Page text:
an except from near the end of chapter 10
As the fire stopped roaring and just got to be red coals, but
big ones six feet long, the nght interposed its icy crystal feel
more and more but with the smell of smoking logs it was as delicious
as chocolate pudding. For a while I went on a little walk by myself,
out by the shallow iced creek, and sat meditating against a stump
of dirt and the huge mountain walls on both sides of our valley
were silent masses. "To old to do this more than a minute.
As I came back our orange fire casting its glow on the big rock
and Japhy kneeling and peering up at the sky, and all of it ten
thousand feet above the gnashing world, was a picture of peace
and good sense. There was another aspect of Japhy that amazed
me: his tremendous and tender sense of charity. He was always
giving things, always practicing what the Buddhist call the Paramita
of Dana, the perfection of charity.
Now when I came back and say down by the fire he said "Well Smith it's about time you owned a set of juju beads you can have these," and he handed me the brown wood beads run together over a strong string with the string black and shiny, coming out at the large bead at the end in a pretty loop.
"Aw you can't give me something like this, these things come from Japan don't they?"
"I've got another set of black ones. Smith that prayer you gave me tonight is worth that set of juju beads, but you can have it anyway." A few minutes later he cleaned out the rest of the chocolate pudding but made sure that I got most of it. Then when he laid boughs over the rock of our clearing and the poncho over that he made sure his sleeping bag was further away from the fire than mine so I would be sure to be warm. He was always practicing charity. In fact he taught me, and a week later I was giving him nice new undershirts I'd discovered in the Goodwill store. He'd turn right around and make me a gift of a plastic container to keep food in. For a joke I'd give him a gift of a huge flower from Alvah's yard. Solemnly a day later he'd bring me a little bouquet of flowers picked in the street plots of Berkeley. "And you can keep the sneakers too," he said. "I've got another pair older than those but just as good."
"Aw I can't be taking all of your things."
"Smith you don't realize it's a privilege to practice giving presents to others." The way he did it was charming; there was nothing glittery and Christmasy about it, but almost sad, and sometimes his gifts were old beat-up things but they had the charm of usefulness and sadness of his giving.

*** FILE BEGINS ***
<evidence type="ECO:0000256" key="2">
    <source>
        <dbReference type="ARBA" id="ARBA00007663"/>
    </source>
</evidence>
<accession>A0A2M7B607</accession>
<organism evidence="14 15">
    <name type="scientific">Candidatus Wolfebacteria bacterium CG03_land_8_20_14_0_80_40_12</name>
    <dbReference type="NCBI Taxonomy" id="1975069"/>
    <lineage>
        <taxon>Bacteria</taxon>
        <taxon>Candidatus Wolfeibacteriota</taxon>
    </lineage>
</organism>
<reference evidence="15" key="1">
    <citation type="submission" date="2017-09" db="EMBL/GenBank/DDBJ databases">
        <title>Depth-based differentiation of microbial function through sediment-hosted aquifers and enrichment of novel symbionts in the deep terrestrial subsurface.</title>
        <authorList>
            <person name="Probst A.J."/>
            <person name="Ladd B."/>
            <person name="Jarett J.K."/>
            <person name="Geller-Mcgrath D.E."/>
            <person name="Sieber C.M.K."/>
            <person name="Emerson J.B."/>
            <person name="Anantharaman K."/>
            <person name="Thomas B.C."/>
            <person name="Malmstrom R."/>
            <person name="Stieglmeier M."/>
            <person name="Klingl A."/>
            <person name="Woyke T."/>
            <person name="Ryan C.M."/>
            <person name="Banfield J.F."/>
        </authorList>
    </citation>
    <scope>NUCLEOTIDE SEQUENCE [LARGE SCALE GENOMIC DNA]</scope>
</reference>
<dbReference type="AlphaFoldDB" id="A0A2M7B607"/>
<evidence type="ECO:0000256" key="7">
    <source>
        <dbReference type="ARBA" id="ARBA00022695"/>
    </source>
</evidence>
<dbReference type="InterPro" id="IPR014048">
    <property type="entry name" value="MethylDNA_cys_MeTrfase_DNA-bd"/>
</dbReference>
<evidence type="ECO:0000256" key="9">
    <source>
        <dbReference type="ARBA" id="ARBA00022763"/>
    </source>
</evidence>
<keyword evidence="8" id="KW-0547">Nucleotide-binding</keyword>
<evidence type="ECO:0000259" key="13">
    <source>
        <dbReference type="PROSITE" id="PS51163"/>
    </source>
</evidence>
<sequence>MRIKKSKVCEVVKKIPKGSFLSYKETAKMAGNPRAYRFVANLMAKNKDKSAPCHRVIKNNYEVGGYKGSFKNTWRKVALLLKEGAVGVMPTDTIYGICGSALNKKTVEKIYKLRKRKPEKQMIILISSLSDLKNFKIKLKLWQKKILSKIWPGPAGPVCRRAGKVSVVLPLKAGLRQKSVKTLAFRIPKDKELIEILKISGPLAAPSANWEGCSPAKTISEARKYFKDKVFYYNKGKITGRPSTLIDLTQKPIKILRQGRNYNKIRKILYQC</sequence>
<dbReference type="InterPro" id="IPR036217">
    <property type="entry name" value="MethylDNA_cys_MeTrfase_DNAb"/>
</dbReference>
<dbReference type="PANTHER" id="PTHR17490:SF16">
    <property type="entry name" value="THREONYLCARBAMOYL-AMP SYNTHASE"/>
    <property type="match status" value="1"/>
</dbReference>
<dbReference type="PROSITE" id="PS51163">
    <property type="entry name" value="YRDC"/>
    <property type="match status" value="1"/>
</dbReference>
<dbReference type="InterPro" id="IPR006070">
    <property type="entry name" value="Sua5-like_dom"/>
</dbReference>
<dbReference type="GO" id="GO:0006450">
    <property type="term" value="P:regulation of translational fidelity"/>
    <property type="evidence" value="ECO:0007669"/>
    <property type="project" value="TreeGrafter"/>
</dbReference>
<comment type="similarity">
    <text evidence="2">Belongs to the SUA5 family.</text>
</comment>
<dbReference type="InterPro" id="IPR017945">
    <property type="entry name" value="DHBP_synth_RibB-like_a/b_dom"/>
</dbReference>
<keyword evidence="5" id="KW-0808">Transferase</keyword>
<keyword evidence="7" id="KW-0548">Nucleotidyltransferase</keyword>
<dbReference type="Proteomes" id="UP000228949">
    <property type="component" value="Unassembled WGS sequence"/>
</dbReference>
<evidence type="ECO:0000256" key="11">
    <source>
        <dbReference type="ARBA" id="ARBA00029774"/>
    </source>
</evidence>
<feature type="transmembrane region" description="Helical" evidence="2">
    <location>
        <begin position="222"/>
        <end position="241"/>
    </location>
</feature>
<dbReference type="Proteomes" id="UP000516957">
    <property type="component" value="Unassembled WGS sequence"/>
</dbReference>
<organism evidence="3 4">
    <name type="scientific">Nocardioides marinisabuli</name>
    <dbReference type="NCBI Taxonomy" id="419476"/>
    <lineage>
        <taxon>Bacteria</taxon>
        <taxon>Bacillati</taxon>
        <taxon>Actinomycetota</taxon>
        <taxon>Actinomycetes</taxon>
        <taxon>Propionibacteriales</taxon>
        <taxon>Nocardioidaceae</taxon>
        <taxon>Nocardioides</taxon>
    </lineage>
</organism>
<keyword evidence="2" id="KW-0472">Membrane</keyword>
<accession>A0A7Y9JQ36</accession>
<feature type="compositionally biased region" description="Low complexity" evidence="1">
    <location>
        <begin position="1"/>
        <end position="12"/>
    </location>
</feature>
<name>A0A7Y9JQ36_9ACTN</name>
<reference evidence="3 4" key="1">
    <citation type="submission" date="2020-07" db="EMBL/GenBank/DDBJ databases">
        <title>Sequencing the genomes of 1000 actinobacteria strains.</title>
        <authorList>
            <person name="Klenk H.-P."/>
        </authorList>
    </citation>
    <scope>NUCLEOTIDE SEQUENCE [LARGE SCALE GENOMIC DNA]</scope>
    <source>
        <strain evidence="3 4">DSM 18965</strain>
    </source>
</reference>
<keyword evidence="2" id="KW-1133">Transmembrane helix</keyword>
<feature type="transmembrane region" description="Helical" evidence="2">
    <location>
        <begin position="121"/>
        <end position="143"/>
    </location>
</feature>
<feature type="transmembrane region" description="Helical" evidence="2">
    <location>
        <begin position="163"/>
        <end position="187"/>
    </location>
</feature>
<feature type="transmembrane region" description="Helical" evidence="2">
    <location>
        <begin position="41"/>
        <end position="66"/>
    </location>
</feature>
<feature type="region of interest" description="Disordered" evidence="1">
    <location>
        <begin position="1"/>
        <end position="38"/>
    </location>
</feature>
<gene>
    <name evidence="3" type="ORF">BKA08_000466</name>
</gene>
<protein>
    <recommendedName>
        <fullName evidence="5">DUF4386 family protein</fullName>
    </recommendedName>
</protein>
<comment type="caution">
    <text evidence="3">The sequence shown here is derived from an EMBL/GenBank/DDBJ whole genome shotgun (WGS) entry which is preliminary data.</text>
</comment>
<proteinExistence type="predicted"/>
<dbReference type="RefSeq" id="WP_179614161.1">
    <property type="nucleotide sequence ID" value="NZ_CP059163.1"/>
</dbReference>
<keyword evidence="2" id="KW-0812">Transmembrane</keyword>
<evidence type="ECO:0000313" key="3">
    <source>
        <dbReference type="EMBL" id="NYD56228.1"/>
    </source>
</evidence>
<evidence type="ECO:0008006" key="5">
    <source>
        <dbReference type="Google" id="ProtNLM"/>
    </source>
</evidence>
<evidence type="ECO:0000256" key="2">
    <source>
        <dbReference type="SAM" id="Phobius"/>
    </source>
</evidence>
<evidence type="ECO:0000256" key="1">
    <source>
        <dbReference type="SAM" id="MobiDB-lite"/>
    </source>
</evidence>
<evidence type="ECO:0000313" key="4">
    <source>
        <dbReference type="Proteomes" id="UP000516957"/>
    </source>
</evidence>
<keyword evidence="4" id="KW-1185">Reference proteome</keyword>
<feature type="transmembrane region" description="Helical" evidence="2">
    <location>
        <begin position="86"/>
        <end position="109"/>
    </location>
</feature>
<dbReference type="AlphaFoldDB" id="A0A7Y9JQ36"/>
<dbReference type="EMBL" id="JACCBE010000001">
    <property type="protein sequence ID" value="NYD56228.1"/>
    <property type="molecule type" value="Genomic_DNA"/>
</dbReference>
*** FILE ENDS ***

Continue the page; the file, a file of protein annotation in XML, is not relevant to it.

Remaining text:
We rolled into our sleeping bags , it was freezing cold now, about eleven o'clock, and talked a while more before one of us just didn't answer from the pillow and pretty soon we were asleep. While he snored I woke up and just lay flat back with my eyes to the stars and thanked God I'd come on this mountain climb. My legs felt better, my whole body felt strong. The crack of the dying logs was like Japhy making little comments on my happiness. I looked at him, his head buried way under inside his duck-down bag. His little huddled form was the only thing I could see in the darkness that was so packed and concentrated with eager desire to be good. I thought, "What a strange thing is man... like in the Bible it says, Who knoweth the spirit of man that looketh upward? This poor kid ten years younger than I am is making me look like a fool for forgetting al the ideals and joys I knew before, in my recent years of drinking and disappointment, what does he care if he hasn't got any money: he doesn't need any money, all he needs is his rucksack with those little plastic bags of dried food and a good pair of shoes and off he goes and enjoys the privileges of a millionaire in surroundings like this. And what gouty millionaire could get up this rock anyhow? It took us all day to climb." And I promised myself that I would begin a new life. "All over the West, and the mountains in the East, and the desert, I'll tramp with the rucksack and make it the pure way ." I went to sleep after burying my nose under the sleeping bag and woke up around dawn shivering out in steams. I rolled over to the other ribs and slept more: my dreams were pure cold dreams like ice water, happy dreams, no nightmares.